I am passionate about what I do and therefore I do not perceive my job as being stressful. However, everyone needs to address the issue of work-life balance to make it fit his or her needs. I have learned to adjust my free time so I can really recharge my energy. My free time is limited so I consciously make choices. I love playing golf or flying with my husband, or simply being with my five year old goddaughter, during all these activities I get my energy back. I stopped being around people who were draining me. As a boss, I am conscious about the time off needed for my staff. If I happen to write an email during the weekend as this is the time that suits me, it usually starts with the line “do not read until Monday” and I do not call my people in the evenings. However, I often mention both men and women should be clearer both about tasks and roles that they are performing. It is sad when women give up their career because they do not have a supportive husband but also sometimes men are very stressed about not having supportive wives. I regard the supportive environment and the agreement in a couple very essential for not only a successful career but also for a fulfilled life in general. A few years ago, the issue of a burnout has been discussed. I believe that most of the time the job is not the one thing to blame but rather the ultimate thing, it is only an interface that is mirroring an existence of a problem.

What are your personal top three career tips? And after the long debate we have had, I guess they will be same for both women and men.

  • Take action. We define ourselves through actions. Knowledge is not valuable, unless we act.
  • Act with passion. Such an approach will inspire and connect with other people.
  • Never act without a goal, always know what you aim for.

For Inspiration – Some specific measures from SAP that address the issue of gender equality and leadership How does SAP encourage men in the workplace to engage with gender equality programmes?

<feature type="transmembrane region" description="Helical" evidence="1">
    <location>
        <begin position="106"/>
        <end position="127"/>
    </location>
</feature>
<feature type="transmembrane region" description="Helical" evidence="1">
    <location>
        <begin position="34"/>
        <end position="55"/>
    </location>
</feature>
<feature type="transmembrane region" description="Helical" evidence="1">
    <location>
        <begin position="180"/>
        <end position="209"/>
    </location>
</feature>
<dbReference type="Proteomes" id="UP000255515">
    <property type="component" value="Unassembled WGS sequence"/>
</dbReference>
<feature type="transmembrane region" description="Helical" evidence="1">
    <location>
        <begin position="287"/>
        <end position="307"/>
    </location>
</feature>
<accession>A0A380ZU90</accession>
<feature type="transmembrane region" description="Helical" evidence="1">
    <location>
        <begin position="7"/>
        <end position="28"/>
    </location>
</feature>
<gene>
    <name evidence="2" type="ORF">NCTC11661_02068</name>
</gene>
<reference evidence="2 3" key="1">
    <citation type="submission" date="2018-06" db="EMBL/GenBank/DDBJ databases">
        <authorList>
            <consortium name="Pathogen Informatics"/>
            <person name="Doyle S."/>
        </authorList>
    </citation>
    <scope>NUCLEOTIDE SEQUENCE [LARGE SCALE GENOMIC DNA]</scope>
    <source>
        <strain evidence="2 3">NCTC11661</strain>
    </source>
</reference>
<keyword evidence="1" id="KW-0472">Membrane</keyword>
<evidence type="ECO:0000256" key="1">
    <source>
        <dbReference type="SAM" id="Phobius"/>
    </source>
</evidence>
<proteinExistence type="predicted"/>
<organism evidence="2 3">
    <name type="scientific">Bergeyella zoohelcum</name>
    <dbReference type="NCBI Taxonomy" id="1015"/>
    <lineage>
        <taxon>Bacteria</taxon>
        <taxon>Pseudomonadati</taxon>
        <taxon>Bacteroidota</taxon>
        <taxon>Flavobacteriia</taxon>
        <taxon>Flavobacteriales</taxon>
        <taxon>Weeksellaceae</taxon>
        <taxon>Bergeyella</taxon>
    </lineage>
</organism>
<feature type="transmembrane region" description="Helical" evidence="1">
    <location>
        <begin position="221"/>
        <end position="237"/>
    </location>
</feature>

SAP is implementing several programmes focused on getting men more involved in gender equality efforts. Men sometimes feel left out of conversation, but play a critical role in helping to create a more inclusive culture. The Men Advocating Real Change (MARC) program from Catalyst, the leading non-profit organisation expanding opportunities for women and business.

SAP’s “Women’s Professional Growth Series”

SAP has had an extremely successful Women’s Professional Growth Webcast Series, which reached over 6,300 employees in 43 countries in 2015.

EDGE certification and its use at SAP

EDGE is the leading global assessment methodology and business certification standard for gender equality. The EDGE assessment methodology was developed by the EDGE Certified Foundation and launched at the World Economic Forum in Davos in 2011. EDGE Certification has been designed to help companies not only create an optimal workplace for women and men, but also benefit from it. Pursuit of the certification highlights the priority SAP has placed on creating a more gender-balanced workplace, an especially difficult challenge in the notoriously gender-imbalanced tech industry. SAP has achieved certification in the US.

Business Women’s Network (BWN) community

The Business Women’s Network is SAP’s largest Employee Network Groups – with more than 8,000 members and 30+ chapters around the world. The BWN is a community of mentors and supporters for the women of SAP that provide valuable insights and input to the Global Diversity & Inclusion Office. They organise/implement in-person and virtual knowledge-sharing events both for employees around the world as well as with marquee partners and their local communities and offer numerous opportunities for women to meet new colleagues, engage with leaders, and connect on key topics of interest.


By Linda Štucbartová





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For Inspiration – Some specific measures from SAP that address the issue of gender equality and leadership